I can’t say that I would describe this as a YA novel or one children might fully comprehend, but I can say that it is fantastic. It’s incredibly literary, with beauty in every single word chosen and a haunting lyrical effect. There were so many passages I wanted to take a note of, so many quotations I could pick out that were unique and utterly stunning. The plot is so mysterious, but by the end the mystery has barely changed. You’re left to take away from the book whatever you want, confused and questioning it all which I think is a brilliant reflection on how the characters must also feel. I would love to discuss the book with other readers, because I think everyone would react differently and I’d love to hear their feelings on what the book means and who the Swallow Man is, because it leaves so much room for interpretation and imagination.

There are passages where you start to suspect the Swallow Man who does have a darker side and you wonder whether he can be trusted, in fact, try describing the plot without it sounding sinister and creepy – a seven year old girl taken out into the wilderness by an unnamed stranger immediately raises suspicions. Their relationship and their friendship is so delicately narrated; the Swallow Man’s wisdom and Anna’s naivety are a devastating juxtaposition to the horror of their surroundings and their own personal suffering which we see through the book. In that way it reminded me so much of The Book Thief, such a fantastic and exquisite story set against a backdrop of death, danger and sadness. The magical realism is just a subtle flavour in the book, one that is perfectly handled, feeling realistic and unforced.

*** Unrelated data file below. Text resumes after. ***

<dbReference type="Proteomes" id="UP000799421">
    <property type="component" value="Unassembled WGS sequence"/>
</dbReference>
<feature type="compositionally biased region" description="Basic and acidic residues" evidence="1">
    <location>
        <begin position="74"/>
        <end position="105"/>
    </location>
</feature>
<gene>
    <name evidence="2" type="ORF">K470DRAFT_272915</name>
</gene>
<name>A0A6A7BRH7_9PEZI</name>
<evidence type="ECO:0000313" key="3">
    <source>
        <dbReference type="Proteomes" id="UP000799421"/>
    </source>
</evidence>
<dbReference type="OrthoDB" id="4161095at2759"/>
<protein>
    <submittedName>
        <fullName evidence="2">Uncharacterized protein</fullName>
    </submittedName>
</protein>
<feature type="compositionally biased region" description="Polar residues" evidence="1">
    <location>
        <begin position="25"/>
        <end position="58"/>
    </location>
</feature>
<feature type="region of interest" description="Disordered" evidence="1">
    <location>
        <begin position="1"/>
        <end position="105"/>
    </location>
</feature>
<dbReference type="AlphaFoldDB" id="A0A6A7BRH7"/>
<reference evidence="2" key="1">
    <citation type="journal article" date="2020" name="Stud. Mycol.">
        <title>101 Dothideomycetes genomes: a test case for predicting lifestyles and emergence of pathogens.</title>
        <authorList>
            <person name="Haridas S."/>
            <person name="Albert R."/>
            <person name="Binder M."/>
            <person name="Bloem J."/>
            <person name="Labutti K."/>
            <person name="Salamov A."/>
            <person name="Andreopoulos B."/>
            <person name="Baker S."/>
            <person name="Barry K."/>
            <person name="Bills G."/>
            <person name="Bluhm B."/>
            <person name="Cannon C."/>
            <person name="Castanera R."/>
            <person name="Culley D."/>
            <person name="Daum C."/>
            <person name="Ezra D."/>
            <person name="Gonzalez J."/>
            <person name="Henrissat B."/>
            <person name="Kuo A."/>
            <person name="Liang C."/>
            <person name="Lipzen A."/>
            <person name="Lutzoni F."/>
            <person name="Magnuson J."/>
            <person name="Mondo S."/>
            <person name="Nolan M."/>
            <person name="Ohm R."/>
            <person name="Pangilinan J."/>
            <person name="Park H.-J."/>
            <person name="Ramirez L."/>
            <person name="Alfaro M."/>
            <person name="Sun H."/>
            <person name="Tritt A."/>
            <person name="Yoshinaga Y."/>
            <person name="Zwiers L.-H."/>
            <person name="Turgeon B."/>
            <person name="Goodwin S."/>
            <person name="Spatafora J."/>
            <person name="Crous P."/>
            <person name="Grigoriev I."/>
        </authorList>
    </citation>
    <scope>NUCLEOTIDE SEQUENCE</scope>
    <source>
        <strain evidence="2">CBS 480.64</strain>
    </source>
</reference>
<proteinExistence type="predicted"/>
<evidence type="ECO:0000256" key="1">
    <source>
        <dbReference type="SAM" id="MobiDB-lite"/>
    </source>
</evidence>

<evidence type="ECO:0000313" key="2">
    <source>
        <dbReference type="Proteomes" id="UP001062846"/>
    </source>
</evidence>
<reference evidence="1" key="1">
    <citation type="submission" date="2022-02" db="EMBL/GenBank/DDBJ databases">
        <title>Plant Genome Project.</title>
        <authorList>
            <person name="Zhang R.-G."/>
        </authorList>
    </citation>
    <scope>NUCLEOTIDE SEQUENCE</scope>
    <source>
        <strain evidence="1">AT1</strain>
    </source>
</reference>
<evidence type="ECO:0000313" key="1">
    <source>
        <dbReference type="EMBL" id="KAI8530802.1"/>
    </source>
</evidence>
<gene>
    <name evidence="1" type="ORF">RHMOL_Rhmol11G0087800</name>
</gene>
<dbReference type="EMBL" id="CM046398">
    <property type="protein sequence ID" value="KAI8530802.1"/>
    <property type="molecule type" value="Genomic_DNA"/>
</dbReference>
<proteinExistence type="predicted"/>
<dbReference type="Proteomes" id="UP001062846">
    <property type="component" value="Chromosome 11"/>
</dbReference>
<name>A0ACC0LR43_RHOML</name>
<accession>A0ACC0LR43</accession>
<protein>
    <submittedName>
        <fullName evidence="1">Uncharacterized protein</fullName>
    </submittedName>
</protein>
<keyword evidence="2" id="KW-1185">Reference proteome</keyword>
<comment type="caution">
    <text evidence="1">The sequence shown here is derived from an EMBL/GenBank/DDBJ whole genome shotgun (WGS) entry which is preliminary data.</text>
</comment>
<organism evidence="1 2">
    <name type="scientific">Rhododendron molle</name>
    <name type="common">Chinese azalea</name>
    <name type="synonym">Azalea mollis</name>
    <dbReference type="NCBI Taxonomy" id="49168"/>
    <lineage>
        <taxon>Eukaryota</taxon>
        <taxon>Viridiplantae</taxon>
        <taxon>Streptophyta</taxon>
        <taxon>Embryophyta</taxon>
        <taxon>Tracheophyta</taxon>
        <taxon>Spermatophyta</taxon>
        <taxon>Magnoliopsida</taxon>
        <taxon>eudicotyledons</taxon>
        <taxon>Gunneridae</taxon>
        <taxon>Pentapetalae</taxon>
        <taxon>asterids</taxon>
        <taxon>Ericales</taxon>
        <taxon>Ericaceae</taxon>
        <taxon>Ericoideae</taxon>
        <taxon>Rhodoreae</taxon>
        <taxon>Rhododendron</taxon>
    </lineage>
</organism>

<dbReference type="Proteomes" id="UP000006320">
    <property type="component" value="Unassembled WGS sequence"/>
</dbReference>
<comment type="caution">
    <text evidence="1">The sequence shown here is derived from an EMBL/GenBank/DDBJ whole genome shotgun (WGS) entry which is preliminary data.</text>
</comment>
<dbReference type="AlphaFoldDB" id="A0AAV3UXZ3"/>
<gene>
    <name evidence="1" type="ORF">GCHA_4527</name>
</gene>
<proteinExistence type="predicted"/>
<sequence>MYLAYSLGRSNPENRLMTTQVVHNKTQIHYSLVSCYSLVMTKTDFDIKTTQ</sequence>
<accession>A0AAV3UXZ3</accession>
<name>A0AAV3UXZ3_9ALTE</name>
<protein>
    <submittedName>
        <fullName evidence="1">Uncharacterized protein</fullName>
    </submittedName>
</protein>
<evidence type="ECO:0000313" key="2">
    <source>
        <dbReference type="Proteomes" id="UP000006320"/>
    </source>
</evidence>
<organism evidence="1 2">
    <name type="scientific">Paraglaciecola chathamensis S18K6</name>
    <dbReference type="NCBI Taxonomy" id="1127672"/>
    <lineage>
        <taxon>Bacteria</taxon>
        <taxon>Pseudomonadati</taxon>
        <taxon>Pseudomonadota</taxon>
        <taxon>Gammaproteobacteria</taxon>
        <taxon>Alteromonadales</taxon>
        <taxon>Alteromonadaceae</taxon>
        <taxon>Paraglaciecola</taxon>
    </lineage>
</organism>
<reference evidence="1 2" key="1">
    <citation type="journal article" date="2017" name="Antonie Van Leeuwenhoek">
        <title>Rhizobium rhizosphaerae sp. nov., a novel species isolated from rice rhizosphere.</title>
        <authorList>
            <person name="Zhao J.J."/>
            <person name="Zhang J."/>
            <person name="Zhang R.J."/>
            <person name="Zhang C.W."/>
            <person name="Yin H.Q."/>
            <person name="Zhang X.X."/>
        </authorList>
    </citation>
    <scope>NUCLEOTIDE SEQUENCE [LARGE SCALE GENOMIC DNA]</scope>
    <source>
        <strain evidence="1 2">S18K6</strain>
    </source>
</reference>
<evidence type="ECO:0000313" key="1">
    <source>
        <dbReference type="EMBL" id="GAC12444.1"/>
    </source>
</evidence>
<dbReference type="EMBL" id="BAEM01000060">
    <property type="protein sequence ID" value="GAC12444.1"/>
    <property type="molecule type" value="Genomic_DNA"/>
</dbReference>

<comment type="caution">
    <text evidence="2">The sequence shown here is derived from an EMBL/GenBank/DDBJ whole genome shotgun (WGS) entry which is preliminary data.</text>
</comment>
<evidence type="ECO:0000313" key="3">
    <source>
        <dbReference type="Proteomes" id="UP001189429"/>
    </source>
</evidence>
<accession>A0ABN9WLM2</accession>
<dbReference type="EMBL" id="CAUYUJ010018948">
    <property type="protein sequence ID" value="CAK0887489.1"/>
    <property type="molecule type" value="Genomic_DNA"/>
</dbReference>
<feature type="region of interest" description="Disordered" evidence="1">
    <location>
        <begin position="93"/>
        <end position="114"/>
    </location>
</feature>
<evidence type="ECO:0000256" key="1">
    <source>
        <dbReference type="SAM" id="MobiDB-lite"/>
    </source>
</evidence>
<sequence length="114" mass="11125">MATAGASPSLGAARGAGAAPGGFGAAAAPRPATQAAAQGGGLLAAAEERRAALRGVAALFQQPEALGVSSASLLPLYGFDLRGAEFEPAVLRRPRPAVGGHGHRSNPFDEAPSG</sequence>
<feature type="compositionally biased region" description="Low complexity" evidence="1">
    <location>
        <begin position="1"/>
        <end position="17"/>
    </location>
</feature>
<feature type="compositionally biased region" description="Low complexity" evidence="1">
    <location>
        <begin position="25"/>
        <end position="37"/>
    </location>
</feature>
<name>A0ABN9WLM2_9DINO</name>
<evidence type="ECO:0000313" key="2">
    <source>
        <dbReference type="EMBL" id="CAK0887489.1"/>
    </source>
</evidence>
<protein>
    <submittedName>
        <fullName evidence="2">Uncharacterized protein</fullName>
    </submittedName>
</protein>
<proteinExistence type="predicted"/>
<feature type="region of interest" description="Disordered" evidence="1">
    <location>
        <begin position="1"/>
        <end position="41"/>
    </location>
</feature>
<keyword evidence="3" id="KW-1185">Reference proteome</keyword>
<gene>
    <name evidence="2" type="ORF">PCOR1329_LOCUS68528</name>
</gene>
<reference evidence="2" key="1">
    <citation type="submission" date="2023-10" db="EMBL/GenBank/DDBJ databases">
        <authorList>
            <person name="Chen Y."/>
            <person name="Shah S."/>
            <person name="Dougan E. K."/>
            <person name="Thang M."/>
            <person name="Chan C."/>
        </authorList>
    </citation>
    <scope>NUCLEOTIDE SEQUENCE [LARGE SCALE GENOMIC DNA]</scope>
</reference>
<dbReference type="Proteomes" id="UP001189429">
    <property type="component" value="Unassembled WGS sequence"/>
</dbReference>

Having read the book, I’d say younger readers may struggle. It’s incredibly thought provoking, but in doing so, it’s also a little confusing. I found myself re-reading pages, wondering what bits meant and still feeling a little lost at the end. I think it’s the point of the book, to raise those questions, to present the horror of the time through such an interesting, obscure way that hasn’t been done before. Comparisons to The Book Thief and John Boyne are justified in the fact that this book is an unforgettable representation of World War Two, but it’s in its own league with its new take on the people of the time, it’s unique characters, points of view and, most significantly, Gavriel Savit’s writing.

Gavriel Savit really is an artist, a craftsman of words and I would love to read anything of his in the future. Prepared to be left unsatisfied if you’re expecting a plot-driven, black-and-white, wartime story. Instead, you will receive a painfully heart-wrenching, thoughtfully grey book which is lyrically woven together with depth, enigmatic characters and subtle hints of underlying truth. Their journey is realistic, with moments of happiness, questions, fear, sheer sorrow and some understanding until you are lost amongst the emotions and the words which have been used to create such a touching novel.